Wired takes a musical trip to ancient Mexico, with the help of an engineer who has recreated the sounds of the Aztecs and Mayans and their whistles of death and healing:
Noisemakers made of clay, turkey feathers, sugar cane, frog skins and other natural materials were an integral part of pre-Columbian life, found at nearly every Mayan site.
The Aztecs sounded the low, foghorn hum of conch shells at the start of ceremonies and possibly during wars to communicate strategies. Hunters likely used animal-shaped ocarinas to produce throaty grunts that lured deer.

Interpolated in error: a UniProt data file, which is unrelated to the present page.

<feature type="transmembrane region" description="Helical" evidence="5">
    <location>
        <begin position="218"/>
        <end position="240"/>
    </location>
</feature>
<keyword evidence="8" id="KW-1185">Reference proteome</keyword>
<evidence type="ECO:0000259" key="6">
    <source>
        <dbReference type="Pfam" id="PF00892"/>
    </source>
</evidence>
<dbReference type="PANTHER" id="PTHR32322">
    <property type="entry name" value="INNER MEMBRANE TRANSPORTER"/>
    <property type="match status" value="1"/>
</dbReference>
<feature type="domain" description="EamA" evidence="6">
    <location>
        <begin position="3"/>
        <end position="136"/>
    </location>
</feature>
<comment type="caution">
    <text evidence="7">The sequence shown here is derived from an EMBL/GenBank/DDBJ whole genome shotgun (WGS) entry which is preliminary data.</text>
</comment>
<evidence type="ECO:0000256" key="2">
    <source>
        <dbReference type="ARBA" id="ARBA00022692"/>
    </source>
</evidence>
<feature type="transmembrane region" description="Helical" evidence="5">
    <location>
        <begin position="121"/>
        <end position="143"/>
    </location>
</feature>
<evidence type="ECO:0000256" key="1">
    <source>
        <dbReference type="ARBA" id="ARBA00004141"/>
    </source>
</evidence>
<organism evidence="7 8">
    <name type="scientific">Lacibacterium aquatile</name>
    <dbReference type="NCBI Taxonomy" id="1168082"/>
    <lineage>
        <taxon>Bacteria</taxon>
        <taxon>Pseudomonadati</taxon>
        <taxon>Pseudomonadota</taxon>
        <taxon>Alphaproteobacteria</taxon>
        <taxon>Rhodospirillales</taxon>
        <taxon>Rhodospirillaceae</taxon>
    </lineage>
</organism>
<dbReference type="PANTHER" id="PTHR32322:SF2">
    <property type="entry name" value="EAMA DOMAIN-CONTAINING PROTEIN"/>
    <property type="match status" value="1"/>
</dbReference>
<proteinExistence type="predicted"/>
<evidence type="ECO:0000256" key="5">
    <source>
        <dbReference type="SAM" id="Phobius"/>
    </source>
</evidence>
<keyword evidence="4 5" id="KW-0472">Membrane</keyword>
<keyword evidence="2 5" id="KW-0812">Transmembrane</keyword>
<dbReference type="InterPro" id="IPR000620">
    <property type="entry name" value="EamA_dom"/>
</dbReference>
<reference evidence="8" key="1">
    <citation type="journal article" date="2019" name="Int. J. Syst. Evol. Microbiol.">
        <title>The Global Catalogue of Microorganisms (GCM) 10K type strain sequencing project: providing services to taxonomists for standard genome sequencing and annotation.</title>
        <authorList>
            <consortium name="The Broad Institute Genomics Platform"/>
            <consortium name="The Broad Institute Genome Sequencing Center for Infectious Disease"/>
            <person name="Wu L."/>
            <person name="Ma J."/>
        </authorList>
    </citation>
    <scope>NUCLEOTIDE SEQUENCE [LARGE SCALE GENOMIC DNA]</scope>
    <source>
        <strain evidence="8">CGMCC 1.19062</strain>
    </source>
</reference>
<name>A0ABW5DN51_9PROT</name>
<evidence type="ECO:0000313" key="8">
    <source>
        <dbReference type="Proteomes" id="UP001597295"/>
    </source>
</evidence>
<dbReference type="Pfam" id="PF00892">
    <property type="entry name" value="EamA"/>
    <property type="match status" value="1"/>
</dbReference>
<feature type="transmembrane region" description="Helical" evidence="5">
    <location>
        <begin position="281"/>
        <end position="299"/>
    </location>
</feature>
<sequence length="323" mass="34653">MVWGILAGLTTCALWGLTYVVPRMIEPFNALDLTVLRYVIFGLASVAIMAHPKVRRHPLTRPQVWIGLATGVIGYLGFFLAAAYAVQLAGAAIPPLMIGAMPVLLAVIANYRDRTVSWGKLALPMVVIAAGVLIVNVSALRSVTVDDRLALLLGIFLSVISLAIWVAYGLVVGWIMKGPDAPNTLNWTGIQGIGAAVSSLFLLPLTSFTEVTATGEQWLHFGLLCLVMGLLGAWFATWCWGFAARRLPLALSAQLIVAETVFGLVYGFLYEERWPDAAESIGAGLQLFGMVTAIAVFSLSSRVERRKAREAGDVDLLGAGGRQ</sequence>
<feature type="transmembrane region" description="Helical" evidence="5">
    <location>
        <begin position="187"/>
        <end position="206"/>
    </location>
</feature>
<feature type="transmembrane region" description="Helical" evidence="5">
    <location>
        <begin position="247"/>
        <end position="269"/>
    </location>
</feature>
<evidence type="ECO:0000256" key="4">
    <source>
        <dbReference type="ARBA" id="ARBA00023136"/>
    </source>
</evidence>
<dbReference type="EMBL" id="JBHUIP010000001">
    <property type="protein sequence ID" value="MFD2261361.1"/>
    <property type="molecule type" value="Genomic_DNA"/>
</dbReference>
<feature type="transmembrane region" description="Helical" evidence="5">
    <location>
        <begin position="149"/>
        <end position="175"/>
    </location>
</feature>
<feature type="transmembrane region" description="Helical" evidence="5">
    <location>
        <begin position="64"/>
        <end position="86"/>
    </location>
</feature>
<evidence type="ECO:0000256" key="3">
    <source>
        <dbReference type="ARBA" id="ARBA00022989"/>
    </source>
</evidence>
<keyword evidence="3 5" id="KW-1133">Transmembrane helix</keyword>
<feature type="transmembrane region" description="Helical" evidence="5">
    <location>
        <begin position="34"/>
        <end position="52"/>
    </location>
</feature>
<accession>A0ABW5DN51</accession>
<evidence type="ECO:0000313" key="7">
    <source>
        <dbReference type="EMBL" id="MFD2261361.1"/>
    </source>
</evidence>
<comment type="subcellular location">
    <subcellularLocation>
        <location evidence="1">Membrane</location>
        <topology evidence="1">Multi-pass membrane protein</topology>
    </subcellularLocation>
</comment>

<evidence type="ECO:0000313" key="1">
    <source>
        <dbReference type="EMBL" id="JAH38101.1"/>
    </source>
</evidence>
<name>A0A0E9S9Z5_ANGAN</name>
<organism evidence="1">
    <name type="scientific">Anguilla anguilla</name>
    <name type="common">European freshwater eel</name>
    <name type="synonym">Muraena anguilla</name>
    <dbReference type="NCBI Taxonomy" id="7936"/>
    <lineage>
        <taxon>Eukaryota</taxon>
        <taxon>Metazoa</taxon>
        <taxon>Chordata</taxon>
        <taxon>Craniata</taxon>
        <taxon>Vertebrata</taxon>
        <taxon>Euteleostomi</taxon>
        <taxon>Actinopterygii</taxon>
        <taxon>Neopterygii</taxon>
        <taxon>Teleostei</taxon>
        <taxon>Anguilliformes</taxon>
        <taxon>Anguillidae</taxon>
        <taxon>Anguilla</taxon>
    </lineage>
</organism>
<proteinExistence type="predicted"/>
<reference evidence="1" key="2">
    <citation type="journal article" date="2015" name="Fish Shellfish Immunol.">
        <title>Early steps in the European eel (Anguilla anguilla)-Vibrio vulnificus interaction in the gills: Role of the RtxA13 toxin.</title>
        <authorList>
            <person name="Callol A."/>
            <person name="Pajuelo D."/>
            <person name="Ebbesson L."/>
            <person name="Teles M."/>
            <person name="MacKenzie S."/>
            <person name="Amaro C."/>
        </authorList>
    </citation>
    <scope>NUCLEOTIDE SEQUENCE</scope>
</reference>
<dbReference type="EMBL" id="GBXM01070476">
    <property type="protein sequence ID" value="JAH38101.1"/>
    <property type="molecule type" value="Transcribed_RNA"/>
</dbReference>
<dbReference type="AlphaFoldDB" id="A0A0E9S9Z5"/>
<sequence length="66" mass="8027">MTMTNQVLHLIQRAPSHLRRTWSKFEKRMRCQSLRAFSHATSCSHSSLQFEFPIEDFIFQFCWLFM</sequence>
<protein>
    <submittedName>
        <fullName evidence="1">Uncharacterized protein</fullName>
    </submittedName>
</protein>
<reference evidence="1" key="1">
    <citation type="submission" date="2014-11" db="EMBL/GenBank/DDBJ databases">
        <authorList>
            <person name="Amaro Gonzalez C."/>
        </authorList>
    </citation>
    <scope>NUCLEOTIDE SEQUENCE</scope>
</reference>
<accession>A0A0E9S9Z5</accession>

The modern-day archaeologists who came up with the term Whistles of Death believe they were meant to help the deceased journey into the underworld, while tribes are said to have emitted terrifying sounds to fend off enemies, much like high-tech crowd-control devices available today.
Experts also believe pre-Columbian tribes used some of the instruments to send the human brain into a dream state and treat certain illnesses. The ancient whistles could guide research into how rhythmic sounds alter heart rates and states of consciousness.
Among Velazquez’s replicas are those that emit a strange cacophony so strong that their frequency nears the maximum range of human hearing.